I am far from a vinyl expert, but saying stuff like
.." a $350,000 system is wasted on a Record player as a source".... O-K.
All I can say is : Please do your homework & read some measurements & analysis about what's possible with vinyl & Tape, then reconsider your statements.
People with iPods using the stock earbuds represent the majority market here (not here in hydrogenaudio but the general audio community). It doesn't mean they are right, it just means they are the majority.
Again, what is wrong with lossy encoding? There are many people throughout the world (and many respected members here) who cannot properly differentiate between lossy files and lossless ones. What is so wrong with that?
I would hate to know what you think of people who actually pay for lossy music.
Hmm looks like I did not did not get my point across as well as I hoped .
Wrong is a big Word.
My view of lossy audio is not in the wrong or right perspective per se.
But, the misuse & promotion of lossy audio as a worthy Product, is indeed wrong.
I have been working with & around musicians all my life.
There's nothing in common with all of them, apart from being musicians of course.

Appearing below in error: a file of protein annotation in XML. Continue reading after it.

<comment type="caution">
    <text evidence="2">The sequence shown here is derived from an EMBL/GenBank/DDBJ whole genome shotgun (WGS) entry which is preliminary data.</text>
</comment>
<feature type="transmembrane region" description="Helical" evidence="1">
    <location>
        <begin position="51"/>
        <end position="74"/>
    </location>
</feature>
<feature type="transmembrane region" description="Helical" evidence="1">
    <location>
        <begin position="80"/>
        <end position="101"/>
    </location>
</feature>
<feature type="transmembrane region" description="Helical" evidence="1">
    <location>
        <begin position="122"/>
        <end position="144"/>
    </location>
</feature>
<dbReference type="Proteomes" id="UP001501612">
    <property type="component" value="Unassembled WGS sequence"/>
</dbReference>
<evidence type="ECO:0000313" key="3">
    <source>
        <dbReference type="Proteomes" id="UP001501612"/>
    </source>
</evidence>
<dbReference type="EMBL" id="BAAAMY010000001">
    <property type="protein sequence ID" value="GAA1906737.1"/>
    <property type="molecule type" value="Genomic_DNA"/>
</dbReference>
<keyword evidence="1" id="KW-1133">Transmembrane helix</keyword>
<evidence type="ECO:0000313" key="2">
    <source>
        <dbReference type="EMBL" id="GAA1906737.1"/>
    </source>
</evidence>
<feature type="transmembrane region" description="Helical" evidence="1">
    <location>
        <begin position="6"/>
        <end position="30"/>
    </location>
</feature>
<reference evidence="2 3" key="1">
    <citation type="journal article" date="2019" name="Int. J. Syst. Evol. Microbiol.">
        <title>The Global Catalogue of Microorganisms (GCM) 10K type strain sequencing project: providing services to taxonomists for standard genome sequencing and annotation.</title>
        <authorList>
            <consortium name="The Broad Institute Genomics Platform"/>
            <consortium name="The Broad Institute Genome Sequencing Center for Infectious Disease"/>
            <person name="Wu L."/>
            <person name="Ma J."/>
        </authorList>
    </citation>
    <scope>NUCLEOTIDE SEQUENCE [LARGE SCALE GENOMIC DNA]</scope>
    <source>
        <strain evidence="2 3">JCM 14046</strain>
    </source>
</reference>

Many musicians I have met , did not give a Rat's ass about their playback system.
But they had some fine excuses.
Some just are busy making it & hearing the real thing all the time,
they can see quite well for their reference use , even through a dirty window,
& some have all their money spent on their music performing gear.
But that changes, when they start recording music.
Even the Most Lo Fi guys I have met ,do realize that some effort has to be made,
to get the recording right.
I can tell you I have seen many people go from zero interest in it ,
to go all out & move from studio to studio , recording the same song,
to get something else in the sound.
Can you see where Im going with this ?
You see, Now they cared.
How many of you have sat with someone downloading some bad Lame mp3 rip of his own album, remembering the sound he had in the mixing stage, how disappointed he was from the mastering stage, & then seeing the horror in his eyes when he actually dares to play it.